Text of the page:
Rhode Island

Saltwater

Rhode Island is the place to be right now. The big fish are all over and the fly fishing has been rock solid. The influx of large schools of Sandeels and Bunker have kept the fish on the feed. Sandeels seem to be the go-to imitation this past week. The fish are gorging on these baitfish and will continue for the next few weeks. One of the hot spots will be Block Island. The fish will be stacked amongst the rocks and will crush a well casted fly in the mornings and evenings. The Bluefish numbers have been consistent. While most of these fish are in the 2 to 4 pound range, you could run into Gator Blues off Rhodie, if you are fishing from a boat. So, best to keep some wire and flashy flies just in case. Point Judith and surrounding areas have been inundated with larger Bass. While they are difficult to locate at times, they are certainly in the area and out to Block. Watch Hill and Point Judith are seeing larger fish tucked in tight on the higher tides in the low light hours. Morning and evening hours have been fish exceptionally well, if you are in the right place. However, it seems to be more of a boat fishery for the larger fish. Covering water has been the key to success. “Searching” with a hookless popper and throwing the fly when fish respond is the most efficient method. It is prime time off Rhody right now - no doubt about it.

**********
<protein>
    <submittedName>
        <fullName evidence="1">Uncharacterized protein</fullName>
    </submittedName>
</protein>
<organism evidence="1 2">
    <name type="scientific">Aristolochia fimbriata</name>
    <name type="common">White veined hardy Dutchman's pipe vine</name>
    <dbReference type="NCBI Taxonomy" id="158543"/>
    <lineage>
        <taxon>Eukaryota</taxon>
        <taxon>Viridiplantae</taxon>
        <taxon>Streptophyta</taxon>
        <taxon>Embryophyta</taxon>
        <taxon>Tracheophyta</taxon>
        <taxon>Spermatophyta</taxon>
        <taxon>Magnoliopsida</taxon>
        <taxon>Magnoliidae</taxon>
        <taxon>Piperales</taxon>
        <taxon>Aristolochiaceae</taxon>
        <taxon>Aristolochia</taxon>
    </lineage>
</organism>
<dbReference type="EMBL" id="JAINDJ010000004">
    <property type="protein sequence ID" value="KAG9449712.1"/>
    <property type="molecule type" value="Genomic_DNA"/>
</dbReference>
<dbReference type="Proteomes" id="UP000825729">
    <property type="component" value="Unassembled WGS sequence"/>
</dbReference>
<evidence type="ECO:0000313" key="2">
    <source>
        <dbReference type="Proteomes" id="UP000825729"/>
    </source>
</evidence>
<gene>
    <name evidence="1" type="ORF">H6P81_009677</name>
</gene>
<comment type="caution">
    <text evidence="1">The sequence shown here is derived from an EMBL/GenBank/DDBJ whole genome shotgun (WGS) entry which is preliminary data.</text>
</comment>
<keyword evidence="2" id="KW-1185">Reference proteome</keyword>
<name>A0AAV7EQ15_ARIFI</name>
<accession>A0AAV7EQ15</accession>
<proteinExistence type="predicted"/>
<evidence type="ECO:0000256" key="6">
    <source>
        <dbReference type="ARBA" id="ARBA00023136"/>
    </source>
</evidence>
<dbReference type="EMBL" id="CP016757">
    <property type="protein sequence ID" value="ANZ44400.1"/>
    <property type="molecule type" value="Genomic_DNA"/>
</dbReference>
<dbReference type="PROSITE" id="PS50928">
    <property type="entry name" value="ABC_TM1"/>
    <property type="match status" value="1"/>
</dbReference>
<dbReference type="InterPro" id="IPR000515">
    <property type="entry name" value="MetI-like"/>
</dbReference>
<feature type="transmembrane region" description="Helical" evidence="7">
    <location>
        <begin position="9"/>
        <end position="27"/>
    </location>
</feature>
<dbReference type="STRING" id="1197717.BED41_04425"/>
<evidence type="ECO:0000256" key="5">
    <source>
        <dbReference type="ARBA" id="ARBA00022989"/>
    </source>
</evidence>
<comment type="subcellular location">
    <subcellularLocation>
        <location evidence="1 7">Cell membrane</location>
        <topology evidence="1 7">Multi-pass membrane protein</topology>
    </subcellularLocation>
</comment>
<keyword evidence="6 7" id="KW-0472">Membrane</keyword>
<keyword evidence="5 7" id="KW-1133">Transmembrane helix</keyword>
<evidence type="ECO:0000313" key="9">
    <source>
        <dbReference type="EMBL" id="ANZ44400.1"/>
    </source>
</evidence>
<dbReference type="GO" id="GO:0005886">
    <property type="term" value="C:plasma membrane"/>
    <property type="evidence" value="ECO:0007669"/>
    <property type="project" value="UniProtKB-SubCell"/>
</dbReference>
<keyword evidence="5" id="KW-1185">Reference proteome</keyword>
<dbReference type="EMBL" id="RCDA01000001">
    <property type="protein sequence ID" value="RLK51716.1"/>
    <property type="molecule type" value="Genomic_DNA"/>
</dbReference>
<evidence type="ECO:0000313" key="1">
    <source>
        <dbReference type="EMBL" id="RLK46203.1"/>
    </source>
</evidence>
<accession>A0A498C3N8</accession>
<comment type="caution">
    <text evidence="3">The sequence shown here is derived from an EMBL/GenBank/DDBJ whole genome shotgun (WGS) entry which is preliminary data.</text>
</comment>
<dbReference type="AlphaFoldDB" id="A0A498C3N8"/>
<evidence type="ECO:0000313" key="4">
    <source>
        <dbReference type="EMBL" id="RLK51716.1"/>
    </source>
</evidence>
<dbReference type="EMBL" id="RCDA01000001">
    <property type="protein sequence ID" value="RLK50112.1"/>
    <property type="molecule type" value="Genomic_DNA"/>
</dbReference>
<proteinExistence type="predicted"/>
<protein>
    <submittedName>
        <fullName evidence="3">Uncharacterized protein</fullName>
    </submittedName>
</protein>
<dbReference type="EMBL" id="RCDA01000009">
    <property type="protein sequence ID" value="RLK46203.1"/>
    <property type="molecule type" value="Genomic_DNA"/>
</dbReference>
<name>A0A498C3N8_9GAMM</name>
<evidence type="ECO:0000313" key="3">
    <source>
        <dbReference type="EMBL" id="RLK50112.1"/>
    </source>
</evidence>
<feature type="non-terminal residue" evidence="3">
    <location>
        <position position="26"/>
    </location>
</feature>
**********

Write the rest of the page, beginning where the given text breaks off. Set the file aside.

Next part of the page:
New York

Catskills

The Delaware

The Mainstem is running around 1600, the East is at 1000, and the West Branch is at 500 CFS as of 07/02. Those are good wadable levels and good flows, but you should expect the fishing to be tough. The water is warming quickly and really the only game in town will be the West Branch. The most prolific hatch will be Sulphurs. Sulphurs are prevalent in upper Main and in both branches. After Sulphurs, the majority of the insects coming off this week will be cahills, caddis, and BWOs. There are Iso Bicolors coming off as well. Fishing has been very tough recently. The fish on the West Branch have been beat up pretty good. There are a lot of anglers out there right now and the fish are educated. Having multiple patterns of one type of bug is very advantageous right now. The East and Mainstem are getting warm, so the West is by far the “best” place to fish, but expect crowds and picky fish.